Negotiating higher rates for creative freelancers: unlock your worth

Asking for more money can be a daunting prospect for many, but this simple guide provides simple steps to unlock your true worth.
Fee negotiation for creative freelancers. Negotiate higher fee with our guide. Image is a plant growing out of a pot filled with coins.

Many freelance creatives depend on their project-based income, making fee negotiation an essential skill for maintaining a successful arts business. Unfortunately, many artists haven’t updated their fees for years. At a time when Australians are experiencing a cost-of-living crisis, artists mustn’t shortchange themselves.

This guide sets out practical tips for negotiating a higher fee and how to make sure you’re reaching your maximum earning potential. 

Negotiating a higher fee is often less about the actual conversation around your fee and rather about preparing to frame yourself and your work in the best possible light. Many of the tips below can be done well before conversing with a prospective employer, making the negotiation less pressurised. 

Establish a minimum rate

Monkey-swinging from project to project can devalue your worth as you intuitively estimate your fee. In a career built on personal and professional networks, it’s easy to slip into “mates’ rates” for almost every project. 

Establishing a minimum rate will help eliminate fee slippage. Create a simple document that sets out minimum rates for your projects. Make sure to include an hourly consultation fee for extra meetings or administration. Also, include a footnote stating that these are minimum fees and the base price is not subject to negotiation.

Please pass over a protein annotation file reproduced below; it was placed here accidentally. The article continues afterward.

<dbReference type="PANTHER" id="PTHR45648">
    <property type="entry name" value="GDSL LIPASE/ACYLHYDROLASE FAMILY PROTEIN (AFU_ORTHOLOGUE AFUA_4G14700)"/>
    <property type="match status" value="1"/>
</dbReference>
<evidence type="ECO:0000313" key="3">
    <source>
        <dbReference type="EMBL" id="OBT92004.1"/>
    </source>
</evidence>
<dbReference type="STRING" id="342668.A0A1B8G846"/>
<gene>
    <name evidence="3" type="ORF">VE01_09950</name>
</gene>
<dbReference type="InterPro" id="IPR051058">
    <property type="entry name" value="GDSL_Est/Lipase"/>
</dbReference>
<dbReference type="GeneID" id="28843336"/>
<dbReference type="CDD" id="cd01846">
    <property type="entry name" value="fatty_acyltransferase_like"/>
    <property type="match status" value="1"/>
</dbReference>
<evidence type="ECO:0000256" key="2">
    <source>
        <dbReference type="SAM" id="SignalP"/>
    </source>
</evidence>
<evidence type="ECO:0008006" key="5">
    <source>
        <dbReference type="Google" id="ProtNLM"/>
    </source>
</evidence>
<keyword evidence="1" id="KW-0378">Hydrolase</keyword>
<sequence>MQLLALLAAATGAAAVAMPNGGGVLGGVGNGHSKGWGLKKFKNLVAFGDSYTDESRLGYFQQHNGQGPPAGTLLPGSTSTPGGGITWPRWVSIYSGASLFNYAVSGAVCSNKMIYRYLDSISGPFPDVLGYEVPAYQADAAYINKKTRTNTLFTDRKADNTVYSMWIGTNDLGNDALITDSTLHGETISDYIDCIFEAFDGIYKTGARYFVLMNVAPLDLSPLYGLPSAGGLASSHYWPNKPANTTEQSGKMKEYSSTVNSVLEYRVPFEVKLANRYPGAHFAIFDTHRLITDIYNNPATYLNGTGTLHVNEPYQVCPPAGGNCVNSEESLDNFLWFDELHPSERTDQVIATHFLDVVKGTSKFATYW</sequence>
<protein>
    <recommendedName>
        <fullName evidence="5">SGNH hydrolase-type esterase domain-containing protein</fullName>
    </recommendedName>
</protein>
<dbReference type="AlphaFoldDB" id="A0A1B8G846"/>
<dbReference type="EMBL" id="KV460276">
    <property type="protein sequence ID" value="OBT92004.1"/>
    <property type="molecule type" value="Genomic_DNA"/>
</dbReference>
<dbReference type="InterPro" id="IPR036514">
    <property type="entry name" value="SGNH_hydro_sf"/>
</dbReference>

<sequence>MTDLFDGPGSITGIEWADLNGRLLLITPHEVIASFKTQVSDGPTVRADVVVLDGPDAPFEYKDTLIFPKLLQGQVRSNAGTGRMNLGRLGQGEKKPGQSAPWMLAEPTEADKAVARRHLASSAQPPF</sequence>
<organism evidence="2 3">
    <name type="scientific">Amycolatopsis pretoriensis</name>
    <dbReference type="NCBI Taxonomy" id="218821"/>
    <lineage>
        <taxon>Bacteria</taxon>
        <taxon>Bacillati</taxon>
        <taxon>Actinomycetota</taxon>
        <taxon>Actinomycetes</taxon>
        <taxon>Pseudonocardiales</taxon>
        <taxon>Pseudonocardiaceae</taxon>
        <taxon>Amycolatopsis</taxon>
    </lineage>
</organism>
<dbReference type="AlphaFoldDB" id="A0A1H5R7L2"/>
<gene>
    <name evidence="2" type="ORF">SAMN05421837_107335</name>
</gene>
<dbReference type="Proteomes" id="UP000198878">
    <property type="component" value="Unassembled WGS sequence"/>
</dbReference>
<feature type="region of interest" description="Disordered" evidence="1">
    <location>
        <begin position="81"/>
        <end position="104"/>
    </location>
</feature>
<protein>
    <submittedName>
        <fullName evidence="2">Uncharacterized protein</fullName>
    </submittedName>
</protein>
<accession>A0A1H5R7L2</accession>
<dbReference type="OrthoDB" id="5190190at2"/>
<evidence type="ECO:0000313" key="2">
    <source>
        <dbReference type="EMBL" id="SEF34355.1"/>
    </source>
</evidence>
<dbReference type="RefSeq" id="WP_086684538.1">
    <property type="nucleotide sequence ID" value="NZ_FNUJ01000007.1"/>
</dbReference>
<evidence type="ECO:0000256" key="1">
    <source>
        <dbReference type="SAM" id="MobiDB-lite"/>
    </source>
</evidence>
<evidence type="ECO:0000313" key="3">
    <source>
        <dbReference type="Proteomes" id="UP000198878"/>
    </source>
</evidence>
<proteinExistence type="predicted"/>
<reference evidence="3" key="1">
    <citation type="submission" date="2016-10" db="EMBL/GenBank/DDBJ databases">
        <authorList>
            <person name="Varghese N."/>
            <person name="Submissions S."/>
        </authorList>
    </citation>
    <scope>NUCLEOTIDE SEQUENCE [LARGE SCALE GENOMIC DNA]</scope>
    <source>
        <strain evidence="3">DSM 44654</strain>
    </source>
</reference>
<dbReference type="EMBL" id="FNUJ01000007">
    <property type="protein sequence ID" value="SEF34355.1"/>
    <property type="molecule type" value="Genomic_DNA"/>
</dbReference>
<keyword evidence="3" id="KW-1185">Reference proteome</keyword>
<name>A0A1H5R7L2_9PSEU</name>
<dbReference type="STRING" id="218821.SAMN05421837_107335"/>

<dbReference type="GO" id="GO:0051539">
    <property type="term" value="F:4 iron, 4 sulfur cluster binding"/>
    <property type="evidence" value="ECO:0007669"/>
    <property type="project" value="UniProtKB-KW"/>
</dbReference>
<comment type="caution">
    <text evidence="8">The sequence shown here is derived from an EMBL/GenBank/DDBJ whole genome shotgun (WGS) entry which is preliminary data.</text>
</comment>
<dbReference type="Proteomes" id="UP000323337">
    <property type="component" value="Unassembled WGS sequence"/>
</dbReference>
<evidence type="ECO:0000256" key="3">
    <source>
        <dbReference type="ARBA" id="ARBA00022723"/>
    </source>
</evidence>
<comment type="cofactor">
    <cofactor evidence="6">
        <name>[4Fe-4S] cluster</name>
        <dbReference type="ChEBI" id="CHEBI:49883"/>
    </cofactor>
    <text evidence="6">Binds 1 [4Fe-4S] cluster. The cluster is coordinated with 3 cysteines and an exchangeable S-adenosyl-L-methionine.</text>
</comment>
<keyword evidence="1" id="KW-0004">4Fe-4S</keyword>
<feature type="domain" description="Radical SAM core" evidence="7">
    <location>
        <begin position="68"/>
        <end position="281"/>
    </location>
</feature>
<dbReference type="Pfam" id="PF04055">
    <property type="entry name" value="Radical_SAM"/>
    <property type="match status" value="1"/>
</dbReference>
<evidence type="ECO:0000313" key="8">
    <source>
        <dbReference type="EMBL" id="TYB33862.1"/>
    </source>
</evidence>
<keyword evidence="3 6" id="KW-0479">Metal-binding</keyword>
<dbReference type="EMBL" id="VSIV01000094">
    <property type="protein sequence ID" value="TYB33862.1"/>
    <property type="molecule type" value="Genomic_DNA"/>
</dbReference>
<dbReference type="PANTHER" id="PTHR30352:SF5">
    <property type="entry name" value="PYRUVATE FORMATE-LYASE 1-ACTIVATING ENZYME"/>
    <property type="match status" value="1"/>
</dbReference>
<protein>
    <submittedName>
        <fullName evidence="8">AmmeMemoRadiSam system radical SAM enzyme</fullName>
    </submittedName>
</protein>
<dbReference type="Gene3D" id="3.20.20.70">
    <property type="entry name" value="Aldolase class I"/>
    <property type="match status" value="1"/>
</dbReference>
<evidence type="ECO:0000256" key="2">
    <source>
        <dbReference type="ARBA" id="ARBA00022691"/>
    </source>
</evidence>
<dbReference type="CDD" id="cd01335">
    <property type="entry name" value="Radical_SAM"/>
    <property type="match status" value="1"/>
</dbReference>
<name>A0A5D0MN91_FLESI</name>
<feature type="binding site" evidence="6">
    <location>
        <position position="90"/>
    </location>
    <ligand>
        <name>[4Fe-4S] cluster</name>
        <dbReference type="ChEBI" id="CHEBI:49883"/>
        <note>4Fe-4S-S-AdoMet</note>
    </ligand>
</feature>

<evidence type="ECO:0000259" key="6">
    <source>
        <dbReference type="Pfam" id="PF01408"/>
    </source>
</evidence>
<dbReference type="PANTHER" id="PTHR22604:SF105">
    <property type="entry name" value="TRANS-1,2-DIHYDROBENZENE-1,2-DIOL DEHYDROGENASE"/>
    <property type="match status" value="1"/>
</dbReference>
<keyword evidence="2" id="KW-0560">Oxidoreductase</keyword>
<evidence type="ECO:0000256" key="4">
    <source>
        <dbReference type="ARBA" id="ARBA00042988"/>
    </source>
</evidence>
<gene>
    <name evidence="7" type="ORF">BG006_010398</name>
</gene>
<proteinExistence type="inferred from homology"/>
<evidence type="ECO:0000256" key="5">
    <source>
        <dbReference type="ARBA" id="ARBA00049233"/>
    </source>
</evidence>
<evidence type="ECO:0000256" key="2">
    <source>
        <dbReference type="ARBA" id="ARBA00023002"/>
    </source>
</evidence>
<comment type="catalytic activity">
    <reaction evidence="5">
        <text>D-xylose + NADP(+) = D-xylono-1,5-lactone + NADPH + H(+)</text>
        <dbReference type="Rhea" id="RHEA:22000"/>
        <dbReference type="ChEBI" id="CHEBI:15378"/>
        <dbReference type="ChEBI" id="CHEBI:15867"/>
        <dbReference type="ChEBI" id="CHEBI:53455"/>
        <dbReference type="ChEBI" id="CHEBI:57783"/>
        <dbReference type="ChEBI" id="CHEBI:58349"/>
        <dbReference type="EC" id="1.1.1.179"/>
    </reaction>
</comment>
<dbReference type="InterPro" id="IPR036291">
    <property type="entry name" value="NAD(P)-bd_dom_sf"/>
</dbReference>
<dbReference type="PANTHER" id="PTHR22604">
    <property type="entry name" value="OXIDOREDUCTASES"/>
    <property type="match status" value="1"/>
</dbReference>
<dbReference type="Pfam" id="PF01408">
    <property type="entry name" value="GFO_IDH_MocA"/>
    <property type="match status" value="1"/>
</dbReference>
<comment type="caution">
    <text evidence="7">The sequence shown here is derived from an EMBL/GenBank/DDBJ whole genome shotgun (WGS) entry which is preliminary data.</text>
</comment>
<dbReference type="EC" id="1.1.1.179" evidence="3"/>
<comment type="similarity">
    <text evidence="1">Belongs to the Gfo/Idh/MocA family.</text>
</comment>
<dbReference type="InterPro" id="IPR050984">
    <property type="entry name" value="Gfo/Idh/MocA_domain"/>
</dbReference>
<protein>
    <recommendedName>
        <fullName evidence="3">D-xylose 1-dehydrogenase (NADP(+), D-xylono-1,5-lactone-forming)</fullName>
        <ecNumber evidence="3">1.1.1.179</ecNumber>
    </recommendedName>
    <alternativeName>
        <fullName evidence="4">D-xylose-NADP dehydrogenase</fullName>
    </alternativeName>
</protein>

Be aware, however, that whatever minimum fees you set down will be what your client expects to pay. You will need to make a good argument about increasing your costs. Rate documents are excellent for “standard” projects that take up a significant part of your workload, but more speciality projects will require additional conversation.

Check what expenses you will incur on most projects, including travel, accommodation and meals over time. You can check the latest allowances from HM Revenue and Customs. For example, remember that car travel has a claim rate, and parking fees may incur additional costs. You can offer online meetings as an alternative, but make sure to include rates for travel from your office in your minimum rates.

Ask for details

Before negotiating your fee, ensure you know all the project’s essential details and the client’s expectations of your workload. Ensure the project’s scope is well-defined, with a clear endpoint or outcome. In addition, ask about the following expectations or obligations:

  • marketing and publicity, including the time you will spend with media or advertising on your social media profiles
  • format and frequency of reporting of the project’s development, outcome and post-outcome
  • meeting attendance, including when in-person is preferred and whether parking is available, and
  • who will own any intellectual property you produce during this job? 

These questions help establish a project’s scope and give you an idea of the workload and expenses that you can expect.

Know your experience – and make it visible

If you’re getting paid the same as you were five years ago for the same amount of work, something’s gone wrong. Those five extra years of experience are worth something, but ensuring your experience is visible is just as essential.